How to Put a Chain on a Mountain Bike?

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Mountain bike chain

Bikes are pretty simple in their construction yet complex in their maintenance; that’s why we may not always know when or how to maintain them. Yet, changing your bike’s overworked chain is an excellent way to smoothen your ride and ensure your safety.

Growing up with a tremendous love for bikes, I’ve learned the ins and outs of those amazing exercise machines!

If you’re wondering “How to put a chain on a mountain bike?” keep on reading.

How to Put a Chain on a Mountain Bike?

Once you’ve gathered an idea about the process of changing a bike chain, it’s not too complicated. You should begin by checking the wear on your old chain and get a new compatible chain if it’s worn. 

Break the master link on the old one and then fix up the new chain through the derailleurs, cassette, and crankset. Join the links together, and you’re good to go.

In this section, I’ll give you a step-by-step guide on how to do it as smoothly as possible.

Step 1 – Check Compatibility
Step 2 – Secure Your Bike
Step 3 – Removing the Old Chain
Step 4 – Measuring the Chain’s Length
Step 5 – Check the Chain
Step 6 – Tension Check
Step 7 – Skipping Check
Step 8 – Stretch Check
Step 9 – Lubricating the Chain
Step 10 – Checking for Proper Maintenance

The Tools You’ll Need

There are a few essential tools that you’ll have to prepare to go through the process, which are as follows:

  • Chain wear gauge: Firstly, you should use the chain wear gauge to check the wear on your chain to make sure it needs replacement. 
  • Chain breaker: A chain breaker helps you remove links from the chain to adjust its length. You can also use it to attach or reattach chains.
  • Chain whip: The whip holds the cassette in place while removing the old chain and installing the new one.
  • Cassette locking tool: You’ll use the locking tool to remove and install the new cassette.
  • Allen wrenches: You’ll need the Allen wrenches to remove and install bolts and other components on the bike.
  • Pliers: Pliers will help you to hold the chain in place while working on it.
  • Cleaning supplies: Before attaching the new chain, you should make sure the drivetrain is thoroughly clean. This includes the various parts of the chain like chainrings, cassette, and derailleur. Use a degreaser, brush, and rag to clean all of these parts. We’ve got a full guide on the best chain degreasers for bikes.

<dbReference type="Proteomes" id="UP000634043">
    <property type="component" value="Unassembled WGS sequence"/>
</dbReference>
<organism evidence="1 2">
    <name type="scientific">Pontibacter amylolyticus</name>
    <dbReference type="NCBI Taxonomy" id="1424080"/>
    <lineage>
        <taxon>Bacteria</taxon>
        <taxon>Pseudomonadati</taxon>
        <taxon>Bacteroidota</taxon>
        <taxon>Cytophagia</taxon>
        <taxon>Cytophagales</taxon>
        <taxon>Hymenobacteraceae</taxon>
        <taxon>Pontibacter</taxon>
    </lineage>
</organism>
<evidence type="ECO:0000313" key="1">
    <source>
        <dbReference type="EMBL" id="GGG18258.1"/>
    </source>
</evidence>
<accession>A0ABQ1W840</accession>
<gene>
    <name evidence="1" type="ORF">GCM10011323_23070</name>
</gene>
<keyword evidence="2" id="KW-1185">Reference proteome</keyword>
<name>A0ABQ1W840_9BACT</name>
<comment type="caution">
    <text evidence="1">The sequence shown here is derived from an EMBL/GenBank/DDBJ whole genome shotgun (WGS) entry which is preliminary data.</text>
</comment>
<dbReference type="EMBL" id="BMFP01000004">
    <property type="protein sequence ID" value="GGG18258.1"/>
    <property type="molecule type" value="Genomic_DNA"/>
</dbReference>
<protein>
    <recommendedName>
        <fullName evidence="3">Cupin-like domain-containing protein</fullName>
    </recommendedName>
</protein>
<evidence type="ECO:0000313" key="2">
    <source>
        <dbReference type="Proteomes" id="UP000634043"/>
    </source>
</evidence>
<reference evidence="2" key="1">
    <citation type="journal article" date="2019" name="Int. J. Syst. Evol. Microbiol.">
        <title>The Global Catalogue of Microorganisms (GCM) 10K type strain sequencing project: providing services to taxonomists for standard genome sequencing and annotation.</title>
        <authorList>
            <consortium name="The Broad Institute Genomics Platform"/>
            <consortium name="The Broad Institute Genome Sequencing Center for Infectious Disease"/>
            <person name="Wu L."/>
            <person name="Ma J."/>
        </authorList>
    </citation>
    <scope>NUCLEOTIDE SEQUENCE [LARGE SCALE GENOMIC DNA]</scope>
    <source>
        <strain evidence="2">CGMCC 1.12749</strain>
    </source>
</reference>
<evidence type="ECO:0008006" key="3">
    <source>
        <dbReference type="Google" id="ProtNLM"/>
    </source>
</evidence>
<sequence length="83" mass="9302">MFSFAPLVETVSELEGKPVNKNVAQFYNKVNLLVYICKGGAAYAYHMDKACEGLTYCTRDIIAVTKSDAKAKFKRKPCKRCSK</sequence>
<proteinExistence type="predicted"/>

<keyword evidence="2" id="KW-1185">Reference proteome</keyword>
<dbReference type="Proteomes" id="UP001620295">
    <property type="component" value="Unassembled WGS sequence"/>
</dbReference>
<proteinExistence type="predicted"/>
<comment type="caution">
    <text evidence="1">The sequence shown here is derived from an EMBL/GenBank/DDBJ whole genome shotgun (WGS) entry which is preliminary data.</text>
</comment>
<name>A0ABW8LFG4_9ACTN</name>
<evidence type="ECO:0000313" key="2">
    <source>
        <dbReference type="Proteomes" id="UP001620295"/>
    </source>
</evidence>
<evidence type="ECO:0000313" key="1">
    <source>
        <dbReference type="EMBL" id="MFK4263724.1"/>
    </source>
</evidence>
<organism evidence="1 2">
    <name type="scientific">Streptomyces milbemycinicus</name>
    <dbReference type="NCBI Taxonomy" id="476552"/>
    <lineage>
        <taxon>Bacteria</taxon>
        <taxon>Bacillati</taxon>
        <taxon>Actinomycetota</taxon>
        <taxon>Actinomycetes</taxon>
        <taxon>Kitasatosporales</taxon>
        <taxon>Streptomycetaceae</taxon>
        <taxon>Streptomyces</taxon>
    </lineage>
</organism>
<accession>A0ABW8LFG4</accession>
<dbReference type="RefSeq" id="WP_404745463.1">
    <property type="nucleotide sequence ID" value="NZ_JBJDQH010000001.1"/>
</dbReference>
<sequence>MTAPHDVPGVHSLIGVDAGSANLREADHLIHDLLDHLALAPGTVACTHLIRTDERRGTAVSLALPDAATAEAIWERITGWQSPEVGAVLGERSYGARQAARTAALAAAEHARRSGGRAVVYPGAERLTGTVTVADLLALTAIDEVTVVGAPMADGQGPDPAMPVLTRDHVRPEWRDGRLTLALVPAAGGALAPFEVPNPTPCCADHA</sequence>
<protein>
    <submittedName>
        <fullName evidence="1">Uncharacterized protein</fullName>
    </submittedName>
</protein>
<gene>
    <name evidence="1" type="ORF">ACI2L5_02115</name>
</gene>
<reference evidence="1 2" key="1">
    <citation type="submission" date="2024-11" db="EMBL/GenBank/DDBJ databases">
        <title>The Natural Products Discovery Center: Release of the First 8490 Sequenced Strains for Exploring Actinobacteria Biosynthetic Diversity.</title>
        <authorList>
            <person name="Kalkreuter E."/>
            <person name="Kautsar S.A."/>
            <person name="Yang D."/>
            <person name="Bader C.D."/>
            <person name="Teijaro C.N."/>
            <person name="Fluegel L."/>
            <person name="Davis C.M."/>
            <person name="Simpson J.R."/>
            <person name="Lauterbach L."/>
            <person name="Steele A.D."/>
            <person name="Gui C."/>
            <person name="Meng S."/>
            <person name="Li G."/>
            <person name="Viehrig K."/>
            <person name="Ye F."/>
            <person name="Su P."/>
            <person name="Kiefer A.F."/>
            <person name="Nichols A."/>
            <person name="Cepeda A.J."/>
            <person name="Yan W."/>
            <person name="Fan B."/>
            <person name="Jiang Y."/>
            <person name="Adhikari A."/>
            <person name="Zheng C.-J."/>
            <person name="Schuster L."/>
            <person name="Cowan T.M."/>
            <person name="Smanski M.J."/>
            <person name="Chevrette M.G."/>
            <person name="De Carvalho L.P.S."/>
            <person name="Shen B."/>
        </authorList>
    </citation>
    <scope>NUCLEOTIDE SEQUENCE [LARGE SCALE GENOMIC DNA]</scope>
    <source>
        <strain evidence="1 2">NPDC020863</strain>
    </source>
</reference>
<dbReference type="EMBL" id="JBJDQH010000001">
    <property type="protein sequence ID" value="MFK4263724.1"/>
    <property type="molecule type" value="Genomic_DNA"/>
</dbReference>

• Lubricant: Once you’ve cleaned the drivetrain, lubricate it to help the chain move smoothly and prevent rust.

Steps to Put a Chain on a Mountain Bike

Now that you know the tools, let’s look at the step-by-step guide to putting a chain on a mountain bike.

1. Check Compatibility

Mountain bike chain links

Before replacing your old chain, you should ensure the new one is compatible with your bike. Different chains suit various speeds and typically only suit particular drivetrains.

Generally speaking,10-speed, 9-speed chains and anything below will be compatible together, with some rare exceptions like Campagnolo.

However, if you’re getting a 10-speed Shimano, you’re in luck as it has a special mountain bike-specific design.

On the other hand, if you opt for 11-speed chains, there may be some wiggling if you crossover brands.

Finally, 12-speed and 13-speed drivetrains give you no cross-compatibility at all, so you should stick to the proprietary manufacturer and the groupset genre.

2. Secure Your Bike

Mountain bike flipped upside down resting on the seat and handlebars

Start by placing your bike on a rack and hanging it on the hooks. If you don’t have access to a rack, you can flip your bike upside down to rest it on the seat and handlebars.

It’s a helpful precaution to take a picture of the chain. Make sure that it shows how it feeds through the gear mechanism. Doing so helps you remember what the chain should look like after proper installation.

3. Removing the Old Chain

Using a chain breaker to push the link through the chain and remove it

If you use a chain wear indicator tool and find that it’s above 0.5%, it’s time to throw that chain away. To remove the old bike chain, you have to do the following:

  1. Shift the chain to the smallest chainring and the smallest cog on the cassette.
  2. Locate the master link on the chain as it’s the link you can easily disconnect without a chain breaker.
  3. Use pliers to press the side plates together to remove the master link.
  4. Once you remove the master link, you can take the chain off. You might need to wiggle it off the cassette and chainring, but it shouldn’t be too hard.
  5. You might need to clean the chain a little to make it budge if it’s too dirty or rusty. To do so, you can use some degreaser and then scrub it with a brush. 

4. Measuring the Chain’s Length

Start by determining the correct chain length you need to fit your bike—the proper length contributes to a smooth operation.

You have to take into account the number of gears on your bike and the size of the chainrings and cogs.

Count the number of teeth on the largest chainring and the largest cog on the cassette. Then, add those two numbers together, and add two additional links for the chain to overlap.

Make sure that you route the chain through the derailleur pulleys to ensure proper seating.